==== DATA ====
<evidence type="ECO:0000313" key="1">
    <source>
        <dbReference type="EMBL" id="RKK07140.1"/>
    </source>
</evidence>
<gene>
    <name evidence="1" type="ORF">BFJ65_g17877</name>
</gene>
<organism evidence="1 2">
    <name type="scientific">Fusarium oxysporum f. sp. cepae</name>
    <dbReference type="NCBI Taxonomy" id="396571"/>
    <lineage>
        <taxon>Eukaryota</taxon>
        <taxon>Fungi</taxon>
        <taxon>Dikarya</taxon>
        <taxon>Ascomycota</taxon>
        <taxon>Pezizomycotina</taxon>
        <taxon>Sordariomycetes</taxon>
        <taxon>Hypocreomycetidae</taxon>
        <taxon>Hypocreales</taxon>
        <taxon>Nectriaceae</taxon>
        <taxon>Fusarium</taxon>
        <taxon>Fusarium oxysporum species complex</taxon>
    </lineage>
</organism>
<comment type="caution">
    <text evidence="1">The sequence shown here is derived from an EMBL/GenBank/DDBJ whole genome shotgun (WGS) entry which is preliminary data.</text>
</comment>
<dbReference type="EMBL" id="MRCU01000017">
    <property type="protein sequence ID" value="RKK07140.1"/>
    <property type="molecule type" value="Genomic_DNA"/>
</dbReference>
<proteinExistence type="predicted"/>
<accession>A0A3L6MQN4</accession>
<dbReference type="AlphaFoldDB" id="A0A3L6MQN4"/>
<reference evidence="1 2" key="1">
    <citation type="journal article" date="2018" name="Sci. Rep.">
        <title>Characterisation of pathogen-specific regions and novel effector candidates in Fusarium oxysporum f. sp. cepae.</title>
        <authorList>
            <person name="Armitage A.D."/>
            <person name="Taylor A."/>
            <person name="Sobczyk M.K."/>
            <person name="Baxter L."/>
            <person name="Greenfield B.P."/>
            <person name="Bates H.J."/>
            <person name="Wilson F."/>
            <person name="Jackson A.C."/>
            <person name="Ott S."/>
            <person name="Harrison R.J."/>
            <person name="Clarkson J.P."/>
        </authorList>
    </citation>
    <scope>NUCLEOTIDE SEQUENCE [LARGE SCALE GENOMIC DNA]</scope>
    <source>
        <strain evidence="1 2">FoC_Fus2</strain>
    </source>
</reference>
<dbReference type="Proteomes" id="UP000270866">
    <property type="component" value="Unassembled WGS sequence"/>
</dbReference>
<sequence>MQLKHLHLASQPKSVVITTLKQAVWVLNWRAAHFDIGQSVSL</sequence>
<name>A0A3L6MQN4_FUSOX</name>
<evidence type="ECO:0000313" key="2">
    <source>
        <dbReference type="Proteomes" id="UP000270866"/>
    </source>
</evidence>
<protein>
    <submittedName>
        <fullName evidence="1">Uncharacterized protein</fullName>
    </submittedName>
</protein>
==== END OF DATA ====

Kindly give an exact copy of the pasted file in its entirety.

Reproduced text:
<evidence type="ECO:0000313" key="1">
    <source>
        <dbReference type="EMBL" id="RKK07140.1"/>
    </source>
</evidence>
<gene>
    <name evidence="1" type="ORF">BFJ65_g17877</name>
</gene>
<organism evidence="1 2">
    <name type="scientific">Fusarium oxysporum f. sp. cepae</name>
    <dbReference type="NCBI Taxonomy" id="396571"/>
    <lineage>
        <taxon>Eukaryota</taxon>
        <taxon>Fungi</taxon>
        <taxon>Dikarya</taxon>
        <taxon>Ascomycota</taxon>
        <taxon>Pezizomycotina</taxon>
        <taxon>Sordariomycetes</taxon>
        <taxon>Hypocreomycetidae</taxon>
        <taxon>Hypocreales</taxon>
        <taxon>Nectriaceae</taxon>
        <taxon>Fusarium</taxon>
        <taxon>Fusarium oxysporum species complex</taxon>
    </lineage>
</organism>
<comment type="caution">
    <text evidence="1">The sequence shown here is derived from an EMBL/GenBank/DDBJ whole genome shotgun (WGS) entry which is preliminary data.</text>
</comment>
<dbReference type="EMBL" id="MRCU01000017">
    <property type="protein sequence ID" value="RKK07140.1"/>
    <property type="molecule type" value="Genomic_DNA"/>
</dbReference>
<proteinExistence type="predicted"/>
<accession>A0A3L6MQN4</accession>
<dbReference type="AlphaFoldDB" id="A0A3L6MQN4"/>
<reference evidence="1 2" key="1">
    <citation type="journal article" date="2018" name="Sci. Rep.">
        <title>Characterisation of pathogen-specific regions and novel effector candidates in Fusarium oxysporum f. sp. cepae.</title>
        <authorList>
            <person name="Armitage A.D."/>
            <person name="Taylor A."/>
            <person name="Sobczyk M.K."/>
            <person name="Baxter L."/>
            <person name="Greenfield B.P."/>
            <person name="Bates H.J."/>
            <person name="Wilson F."/>
            <person name="Jackson A.C."/>
            <person name="Ott S."/>
            <person name="Harrison R.J."/>
            <person name="Clarkson J.P."/>
        </authorList>
    </citation>
    <scope>NUCLEOTIDE SEQUENCE [LARGE SCALE GENOMIC DNA]</scope>
    <source>
        <strain evidence="1 2">FoC_Fus2</strain>
    </source>
</reference>
<dbReference type="Proteomes" id="UP000270866">
    <property type="component" value="Unassembled WGS sequence"/>
</dbReference>
<sequence>MQLKHLHLASQPKSVVITTLKQAVWVLNWRAAHFDIGQSVSL</sequence>
<name>A0A3L6MQN4_FUSOX</name>
<evidence type="ECO:0000313" key="2">
    <source>
        <dbReference type="Proteomes" id="UP000270866"/>
    </source>
</evidence>
<protein>
    <submittedName>
        <fullName evidence="1">Uncharacterized protein</fullName>
    </submittedName>
</protein>